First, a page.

4. fels

    fels Piano User

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    Thanks for acknowledging the possible point.

    I found this thread using the research box and most of the hits related to mouthpieces.
    Researching threads that degrade into puns is usually frustrating. I continue to do it because someone occasionally drops a gem of useful information.
    As a moderator, you have pointed out the same frustrations. We agree.

    You focused on my SNL reference.

    My interest in "wedge breathing" continues:

    You have not heard me play.
    I referenced that my early lessons were in the sixties (grade school and Jr High)
    My "come back" has been ongoing since the mid 80s.
    I have studied with orchestral and jazz professionals.
    I own my own professional business and practice whenever i can.
    I play in a community band, a brass quintet and a big band jazz group.
    The jazz group is moving up to pro level charts.
    I play lead.
    I am trying to improve register, interpretation and endurance.
    I arranged a lesson, with a professional lead player, who made the observations i noted earlier about breath and breathing.
    He used the term Wedge.
    I am just trying to understand the concept more broadly - thus the research.
    Obviously, i will continue to discuss it with my instructor.

    My interest is serious.

    Thank you.
     
  5. BigSwingFace

    BigSwingFace Pianissimo User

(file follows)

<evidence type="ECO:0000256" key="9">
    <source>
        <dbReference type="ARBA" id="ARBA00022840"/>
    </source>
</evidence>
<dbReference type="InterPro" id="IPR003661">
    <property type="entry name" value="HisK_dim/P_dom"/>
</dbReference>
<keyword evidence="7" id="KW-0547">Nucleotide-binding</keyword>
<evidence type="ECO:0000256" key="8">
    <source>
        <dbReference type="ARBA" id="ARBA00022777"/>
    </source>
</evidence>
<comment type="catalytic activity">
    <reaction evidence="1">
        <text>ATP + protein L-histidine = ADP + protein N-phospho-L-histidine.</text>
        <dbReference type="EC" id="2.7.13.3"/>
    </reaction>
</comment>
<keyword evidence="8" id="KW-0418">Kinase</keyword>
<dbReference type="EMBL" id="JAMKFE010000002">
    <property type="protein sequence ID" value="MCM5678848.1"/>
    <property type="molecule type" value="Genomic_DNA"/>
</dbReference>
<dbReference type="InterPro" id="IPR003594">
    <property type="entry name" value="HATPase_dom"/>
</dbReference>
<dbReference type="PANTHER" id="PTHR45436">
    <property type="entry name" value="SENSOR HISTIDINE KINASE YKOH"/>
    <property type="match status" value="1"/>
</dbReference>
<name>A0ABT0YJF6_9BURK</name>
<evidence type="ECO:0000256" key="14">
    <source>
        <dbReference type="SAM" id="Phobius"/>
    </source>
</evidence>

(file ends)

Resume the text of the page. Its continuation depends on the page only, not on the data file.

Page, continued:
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    There are probably many who use the wedge breath technique without explicitly calling it that. Roger Ingram "Wedge Breath" Pt. 1 of 2 | Music Lessons Springfield MO - YouTube

    Roger Ingram is one of the more famous proponents of the method. My understanding of it is that your chest shouldn't drop...but it should return to your "pre-breath" position. In other words...it's ok for the shoulders to rise up during the inhale as long as they relax again after you're filled up. Maynard proposed yoga breathing techniques to energize the airstream. You can clearly see how he uses his whole body to direct his air in videos of him.
     
  6. fels

    fels Piano User

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    Thanks - will follow up with the Ingram links
     
  7. rowuk

    rowuk Moderator Staff Member

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    There are many aspects to playing the horn and they are all related. It makes little sense to try and patch only one aspect of our playing.

    Expanding the upper register consists of a pretty much standard collection of skills:

    Relaxed body
    proper synchronization of the tongue, face muscles, breathing, hearing and brain processing
    Our upper register gets better when we REDUCE force and start playing smart
    Especially the lead book requires the player to have superior timing and intonation skills. They set the razors edge on the section sound.